If:

(1) almost anywhere can, in some circumstances, be suitable for the take off and landing of some kind of aircraft, and

(2) anywhere that can, in some circumstances, be suitable for the take off and landing of some kind of aircraft is, for the purposes of the rules, an ‘aerodrome’,

.... it follows that everyone below a few thousand feet AGL is always in the vicinity of an almost infinite number of ‘aerodromes’, and therefore should be continuously broadcasting inbound or overflying ‘everywhere’.

I think the ‘depicted on charts’ and ‘defined area’ concepts are among the attempts to distinguish between ‘places’ that are known to everyone, and the rules therefore treat as aerodromes, always, and other ‘places’ that are not known to anyone except users, in which case the place becomes an aerodrome for the purposes of the rules when, and only during the period in which, it is being used for take off or landing.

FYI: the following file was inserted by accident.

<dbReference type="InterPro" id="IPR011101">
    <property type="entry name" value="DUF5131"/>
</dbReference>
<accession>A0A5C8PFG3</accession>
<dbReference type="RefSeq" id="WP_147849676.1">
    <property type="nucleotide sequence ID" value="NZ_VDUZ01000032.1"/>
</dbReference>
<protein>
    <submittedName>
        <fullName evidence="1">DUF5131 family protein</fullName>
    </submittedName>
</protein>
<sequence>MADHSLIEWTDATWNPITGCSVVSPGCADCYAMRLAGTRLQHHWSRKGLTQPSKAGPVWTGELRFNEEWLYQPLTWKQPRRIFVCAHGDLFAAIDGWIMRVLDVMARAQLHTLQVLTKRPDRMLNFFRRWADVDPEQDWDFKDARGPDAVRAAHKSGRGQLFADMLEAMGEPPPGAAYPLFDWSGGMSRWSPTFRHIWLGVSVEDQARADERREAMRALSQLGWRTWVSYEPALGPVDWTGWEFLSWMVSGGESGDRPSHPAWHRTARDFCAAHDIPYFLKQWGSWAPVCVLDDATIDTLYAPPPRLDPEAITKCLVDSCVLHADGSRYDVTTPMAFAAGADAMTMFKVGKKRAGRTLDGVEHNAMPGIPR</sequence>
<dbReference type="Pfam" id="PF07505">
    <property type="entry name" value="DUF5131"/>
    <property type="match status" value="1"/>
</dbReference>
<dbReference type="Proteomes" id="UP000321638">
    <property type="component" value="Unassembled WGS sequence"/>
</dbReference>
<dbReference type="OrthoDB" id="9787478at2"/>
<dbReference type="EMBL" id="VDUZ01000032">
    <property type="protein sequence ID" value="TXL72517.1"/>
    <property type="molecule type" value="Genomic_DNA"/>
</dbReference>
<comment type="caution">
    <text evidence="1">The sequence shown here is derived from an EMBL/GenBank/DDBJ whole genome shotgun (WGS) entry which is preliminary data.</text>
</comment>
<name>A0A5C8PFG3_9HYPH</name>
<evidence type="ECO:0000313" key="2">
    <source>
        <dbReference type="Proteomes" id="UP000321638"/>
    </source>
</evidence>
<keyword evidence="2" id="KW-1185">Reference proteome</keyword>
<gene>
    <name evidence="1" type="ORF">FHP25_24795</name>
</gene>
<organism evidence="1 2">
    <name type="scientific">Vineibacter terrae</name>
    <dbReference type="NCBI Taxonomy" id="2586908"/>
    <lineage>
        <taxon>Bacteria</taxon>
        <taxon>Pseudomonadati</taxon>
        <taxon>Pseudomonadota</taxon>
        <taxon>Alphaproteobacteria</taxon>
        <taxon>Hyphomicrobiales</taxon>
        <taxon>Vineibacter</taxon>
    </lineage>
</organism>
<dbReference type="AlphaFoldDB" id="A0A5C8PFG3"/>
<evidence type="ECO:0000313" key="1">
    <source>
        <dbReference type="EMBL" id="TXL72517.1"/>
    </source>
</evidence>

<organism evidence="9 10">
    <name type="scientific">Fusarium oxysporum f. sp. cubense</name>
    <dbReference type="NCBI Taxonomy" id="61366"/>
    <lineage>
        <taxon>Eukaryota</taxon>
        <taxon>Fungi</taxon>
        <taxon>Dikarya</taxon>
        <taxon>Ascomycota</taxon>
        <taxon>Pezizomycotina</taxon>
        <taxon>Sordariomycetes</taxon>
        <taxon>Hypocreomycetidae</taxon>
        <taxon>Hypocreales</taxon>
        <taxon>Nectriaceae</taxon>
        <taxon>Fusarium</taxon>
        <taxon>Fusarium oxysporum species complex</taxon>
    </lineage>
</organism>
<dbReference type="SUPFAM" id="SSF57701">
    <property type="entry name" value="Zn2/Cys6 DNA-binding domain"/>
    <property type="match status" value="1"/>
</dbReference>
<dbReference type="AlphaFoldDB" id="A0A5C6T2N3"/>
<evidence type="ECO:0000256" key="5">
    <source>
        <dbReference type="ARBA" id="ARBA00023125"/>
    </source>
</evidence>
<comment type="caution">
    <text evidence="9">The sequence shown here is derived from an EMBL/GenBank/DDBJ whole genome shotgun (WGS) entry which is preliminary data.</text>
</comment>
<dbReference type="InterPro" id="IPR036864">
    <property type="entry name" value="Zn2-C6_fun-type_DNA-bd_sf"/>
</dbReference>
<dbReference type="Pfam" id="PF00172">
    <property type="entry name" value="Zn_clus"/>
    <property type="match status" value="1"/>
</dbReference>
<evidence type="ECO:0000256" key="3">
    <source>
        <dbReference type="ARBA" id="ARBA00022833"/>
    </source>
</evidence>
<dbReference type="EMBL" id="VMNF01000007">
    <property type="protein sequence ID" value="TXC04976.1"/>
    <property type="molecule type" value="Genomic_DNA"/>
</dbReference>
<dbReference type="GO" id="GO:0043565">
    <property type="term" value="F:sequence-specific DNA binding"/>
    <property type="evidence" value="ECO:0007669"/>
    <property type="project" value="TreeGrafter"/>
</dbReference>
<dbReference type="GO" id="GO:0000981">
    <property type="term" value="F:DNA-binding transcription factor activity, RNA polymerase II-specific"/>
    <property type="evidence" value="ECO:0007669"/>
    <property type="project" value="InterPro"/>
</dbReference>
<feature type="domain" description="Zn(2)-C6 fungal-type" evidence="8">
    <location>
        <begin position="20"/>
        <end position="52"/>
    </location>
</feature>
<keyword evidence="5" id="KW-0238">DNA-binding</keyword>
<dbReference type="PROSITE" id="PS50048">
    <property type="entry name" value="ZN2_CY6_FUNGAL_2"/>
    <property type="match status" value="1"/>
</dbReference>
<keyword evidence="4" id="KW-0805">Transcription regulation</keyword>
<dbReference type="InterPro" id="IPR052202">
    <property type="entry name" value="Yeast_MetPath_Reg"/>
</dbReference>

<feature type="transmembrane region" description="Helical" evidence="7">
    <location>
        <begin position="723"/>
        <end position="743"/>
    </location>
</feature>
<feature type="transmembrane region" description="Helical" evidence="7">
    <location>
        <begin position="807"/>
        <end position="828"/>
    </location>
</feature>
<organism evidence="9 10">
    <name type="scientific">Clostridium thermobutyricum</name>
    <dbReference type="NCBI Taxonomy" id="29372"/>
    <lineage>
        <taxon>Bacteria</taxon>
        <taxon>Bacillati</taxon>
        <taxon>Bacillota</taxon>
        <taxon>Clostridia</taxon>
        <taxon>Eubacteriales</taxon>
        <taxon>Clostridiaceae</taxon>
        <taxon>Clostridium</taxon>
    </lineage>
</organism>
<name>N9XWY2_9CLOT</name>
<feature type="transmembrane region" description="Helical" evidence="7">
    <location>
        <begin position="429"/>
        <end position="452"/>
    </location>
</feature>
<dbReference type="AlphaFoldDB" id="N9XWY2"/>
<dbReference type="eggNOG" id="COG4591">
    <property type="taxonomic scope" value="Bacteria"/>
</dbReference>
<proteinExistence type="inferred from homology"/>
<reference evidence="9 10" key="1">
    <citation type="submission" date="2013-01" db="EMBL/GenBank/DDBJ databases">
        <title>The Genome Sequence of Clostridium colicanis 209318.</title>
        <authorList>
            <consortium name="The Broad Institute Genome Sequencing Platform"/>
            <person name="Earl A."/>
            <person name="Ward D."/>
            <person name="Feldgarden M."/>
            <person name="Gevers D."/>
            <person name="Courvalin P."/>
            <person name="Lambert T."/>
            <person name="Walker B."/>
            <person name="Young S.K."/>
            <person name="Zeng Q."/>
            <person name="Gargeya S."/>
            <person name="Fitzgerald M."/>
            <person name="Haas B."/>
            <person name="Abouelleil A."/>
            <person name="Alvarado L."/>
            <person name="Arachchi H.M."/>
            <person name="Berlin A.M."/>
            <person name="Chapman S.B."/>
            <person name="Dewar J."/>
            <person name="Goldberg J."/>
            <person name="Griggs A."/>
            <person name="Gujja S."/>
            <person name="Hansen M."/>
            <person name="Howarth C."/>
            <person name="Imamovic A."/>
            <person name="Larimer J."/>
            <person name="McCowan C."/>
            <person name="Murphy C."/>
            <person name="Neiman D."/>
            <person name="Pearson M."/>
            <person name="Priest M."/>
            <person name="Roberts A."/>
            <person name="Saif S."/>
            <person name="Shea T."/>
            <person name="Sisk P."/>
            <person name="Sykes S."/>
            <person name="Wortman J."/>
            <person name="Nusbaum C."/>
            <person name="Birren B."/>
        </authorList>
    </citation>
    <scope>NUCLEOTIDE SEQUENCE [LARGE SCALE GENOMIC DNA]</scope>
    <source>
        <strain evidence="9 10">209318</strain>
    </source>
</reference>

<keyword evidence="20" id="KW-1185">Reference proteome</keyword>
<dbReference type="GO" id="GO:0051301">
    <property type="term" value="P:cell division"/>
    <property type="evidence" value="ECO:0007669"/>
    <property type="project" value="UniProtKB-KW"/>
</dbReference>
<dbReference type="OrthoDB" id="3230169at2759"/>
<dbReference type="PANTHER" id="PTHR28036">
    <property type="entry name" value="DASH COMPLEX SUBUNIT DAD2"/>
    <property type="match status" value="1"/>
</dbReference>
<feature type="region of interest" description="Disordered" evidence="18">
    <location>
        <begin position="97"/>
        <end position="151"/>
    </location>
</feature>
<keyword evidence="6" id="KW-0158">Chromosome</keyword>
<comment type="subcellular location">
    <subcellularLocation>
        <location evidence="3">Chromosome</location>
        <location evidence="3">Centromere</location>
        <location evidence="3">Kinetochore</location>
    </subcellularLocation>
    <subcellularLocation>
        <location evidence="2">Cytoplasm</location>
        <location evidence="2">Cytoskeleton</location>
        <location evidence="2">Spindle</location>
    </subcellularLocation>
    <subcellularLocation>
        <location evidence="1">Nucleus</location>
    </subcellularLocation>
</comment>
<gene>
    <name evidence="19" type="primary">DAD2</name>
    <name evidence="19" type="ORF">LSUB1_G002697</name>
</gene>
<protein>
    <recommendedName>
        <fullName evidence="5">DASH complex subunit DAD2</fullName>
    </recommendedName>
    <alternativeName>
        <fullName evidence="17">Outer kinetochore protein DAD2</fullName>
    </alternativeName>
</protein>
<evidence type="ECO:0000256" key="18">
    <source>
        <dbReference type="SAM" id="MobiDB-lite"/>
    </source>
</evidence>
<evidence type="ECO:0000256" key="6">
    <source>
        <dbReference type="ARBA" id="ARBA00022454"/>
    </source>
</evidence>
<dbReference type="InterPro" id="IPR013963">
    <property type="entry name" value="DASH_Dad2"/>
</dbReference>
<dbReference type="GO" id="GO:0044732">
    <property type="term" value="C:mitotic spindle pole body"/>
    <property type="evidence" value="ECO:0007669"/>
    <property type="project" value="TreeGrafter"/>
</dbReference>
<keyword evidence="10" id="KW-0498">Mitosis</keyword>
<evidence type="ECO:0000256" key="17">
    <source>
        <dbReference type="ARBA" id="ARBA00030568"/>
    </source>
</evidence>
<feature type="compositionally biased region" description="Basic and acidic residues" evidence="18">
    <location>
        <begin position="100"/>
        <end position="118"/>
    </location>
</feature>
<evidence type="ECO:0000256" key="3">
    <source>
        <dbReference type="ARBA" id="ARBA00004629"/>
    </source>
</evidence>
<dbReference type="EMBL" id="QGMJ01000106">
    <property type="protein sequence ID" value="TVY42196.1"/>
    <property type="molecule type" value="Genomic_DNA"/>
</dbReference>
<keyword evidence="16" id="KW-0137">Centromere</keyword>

Or perhaps I’m confused.

(In parallel with this was the oh-so-successful sell-off or abandonment, by the Commonwealth, of licensed aerodromes. Many of the transferees of those licensed aerodromes discovered that maintaining the standards for a licensed aerodrome needs “work” and “money”, and lots of transferees decided to “stuff this for a joke”. Thus many places that were once licensed aerodromes in effect became ALAs, but everyone kept calling them aerodromes because they continued to look and smell like aerodromes. Many of them are now “uncertified and unregistered” aerodromes (or warehouses…). You can imagine trying (and failing) to keep up with all these changes on maps and charts.)

Never fear: It will all become clear when the new rules are finished. According to the ASRR Panel report, the ETA is now 2019. Can’t wait!